CIT Says It Can’t Yet Estimate Possible Loss on Crash

CIT Group Inc. (CIT) said it isn’t yet able to estimate its possible losses from the fatal July derailment of a train in Lac-Megantic, Quebec, that included locomotives and tank cars owned by the firm and leased to other companies.

Two of five locomotives in the derailment and nine of 72 tank cars belonged to a CIT subsidiary, the New York-based business lender run by John Thain said yesterday in a filing.

The firm “cannot reasonably estimate the amount or range of loss that may be incurred in connection with the derailment,” because regulatory probes and lawsuits are pending, CIT said. “The company is vigorously defending the claims that have been asserted, including pursuing its rights under indemnification agreements and insurance policies.”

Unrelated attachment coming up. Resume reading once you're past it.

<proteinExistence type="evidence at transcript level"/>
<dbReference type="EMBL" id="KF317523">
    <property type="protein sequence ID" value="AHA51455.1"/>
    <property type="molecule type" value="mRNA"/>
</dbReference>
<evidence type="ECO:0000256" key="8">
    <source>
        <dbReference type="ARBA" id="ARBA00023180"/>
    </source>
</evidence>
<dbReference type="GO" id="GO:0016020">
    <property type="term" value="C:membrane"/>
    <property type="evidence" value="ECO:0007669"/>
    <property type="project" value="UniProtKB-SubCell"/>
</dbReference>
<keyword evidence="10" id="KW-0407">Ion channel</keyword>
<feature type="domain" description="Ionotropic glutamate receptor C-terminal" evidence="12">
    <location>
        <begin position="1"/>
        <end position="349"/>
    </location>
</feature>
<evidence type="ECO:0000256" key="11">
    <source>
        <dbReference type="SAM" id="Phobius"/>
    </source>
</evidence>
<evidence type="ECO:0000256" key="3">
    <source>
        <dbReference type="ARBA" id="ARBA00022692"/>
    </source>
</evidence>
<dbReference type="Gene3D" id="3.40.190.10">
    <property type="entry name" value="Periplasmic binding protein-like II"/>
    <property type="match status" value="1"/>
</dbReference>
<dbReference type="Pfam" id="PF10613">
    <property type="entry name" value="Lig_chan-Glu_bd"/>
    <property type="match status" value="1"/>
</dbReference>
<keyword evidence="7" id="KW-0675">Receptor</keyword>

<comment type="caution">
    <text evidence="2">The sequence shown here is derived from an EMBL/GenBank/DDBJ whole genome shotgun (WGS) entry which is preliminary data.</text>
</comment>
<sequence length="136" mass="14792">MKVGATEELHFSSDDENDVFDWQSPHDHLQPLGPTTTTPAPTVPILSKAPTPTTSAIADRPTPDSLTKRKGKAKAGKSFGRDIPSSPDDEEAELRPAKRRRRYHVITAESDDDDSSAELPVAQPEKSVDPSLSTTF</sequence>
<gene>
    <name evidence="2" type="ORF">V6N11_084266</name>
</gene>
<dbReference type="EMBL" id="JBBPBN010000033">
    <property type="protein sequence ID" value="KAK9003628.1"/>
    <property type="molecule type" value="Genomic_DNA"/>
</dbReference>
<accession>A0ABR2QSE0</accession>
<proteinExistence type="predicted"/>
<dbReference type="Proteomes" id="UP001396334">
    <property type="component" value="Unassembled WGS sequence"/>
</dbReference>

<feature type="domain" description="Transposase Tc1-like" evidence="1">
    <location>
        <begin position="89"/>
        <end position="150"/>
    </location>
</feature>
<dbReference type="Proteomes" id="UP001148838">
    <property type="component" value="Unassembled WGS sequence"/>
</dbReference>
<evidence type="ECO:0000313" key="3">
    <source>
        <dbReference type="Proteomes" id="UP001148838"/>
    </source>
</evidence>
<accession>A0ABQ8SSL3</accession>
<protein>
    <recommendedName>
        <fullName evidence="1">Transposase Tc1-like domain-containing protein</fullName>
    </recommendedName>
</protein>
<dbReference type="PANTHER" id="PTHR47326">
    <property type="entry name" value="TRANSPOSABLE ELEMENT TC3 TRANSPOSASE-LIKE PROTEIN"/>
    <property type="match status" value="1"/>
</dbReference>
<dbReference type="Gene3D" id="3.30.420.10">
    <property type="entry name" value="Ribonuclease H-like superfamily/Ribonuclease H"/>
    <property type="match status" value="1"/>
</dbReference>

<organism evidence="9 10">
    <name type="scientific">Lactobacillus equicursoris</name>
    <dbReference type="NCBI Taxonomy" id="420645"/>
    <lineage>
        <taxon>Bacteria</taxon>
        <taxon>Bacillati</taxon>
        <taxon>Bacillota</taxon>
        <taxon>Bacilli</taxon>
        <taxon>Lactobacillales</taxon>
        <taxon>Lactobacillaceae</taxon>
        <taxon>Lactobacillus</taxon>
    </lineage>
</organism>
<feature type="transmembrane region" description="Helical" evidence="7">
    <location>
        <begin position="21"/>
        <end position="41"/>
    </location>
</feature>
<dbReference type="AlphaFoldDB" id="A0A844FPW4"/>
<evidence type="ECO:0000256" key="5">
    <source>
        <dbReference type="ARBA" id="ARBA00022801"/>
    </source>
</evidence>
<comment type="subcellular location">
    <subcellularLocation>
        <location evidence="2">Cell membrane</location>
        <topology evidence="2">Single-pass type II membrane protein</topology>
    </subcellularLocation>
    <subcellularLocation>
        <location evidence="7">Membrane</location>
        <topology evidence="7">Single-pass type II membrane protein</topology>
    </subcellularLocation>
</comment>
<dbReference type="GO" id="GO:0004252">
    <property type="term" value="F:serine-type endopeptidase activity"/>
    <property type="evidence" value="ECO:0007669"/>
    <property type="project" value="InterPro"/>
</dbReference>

Forty-seven people were killed after a runaway oil train jumped the tracks and burst into flames on July 6. Montreal, Maine & Atlantic Railway Ltd., the train’s operator, said in August that it was forced to file for bankruptcy because of potential liability from the crash. CIT said the two locomotives had been leased to that company.

“The derailment was a tragic event and we extend our sympathies and condolences to all those impacted by the incident,” said Curt Ritter, a spokesman for CIT, in an e-mailed statement. “We do not comment on pending litigation.”

To contact the reporter on this story: Elizabeth Dexheimer in New York at

To contact the editors responsible for this story: David Scheer at; Peter Eichenbaum at

Press spacebar to pause and continue. Press esc to stop.

Bloomberg reserves the right to remove comments but is under no obligation to do so, or to explain individual moderation decisions.

Please enable JavaScript to view the comments powered by Disqus.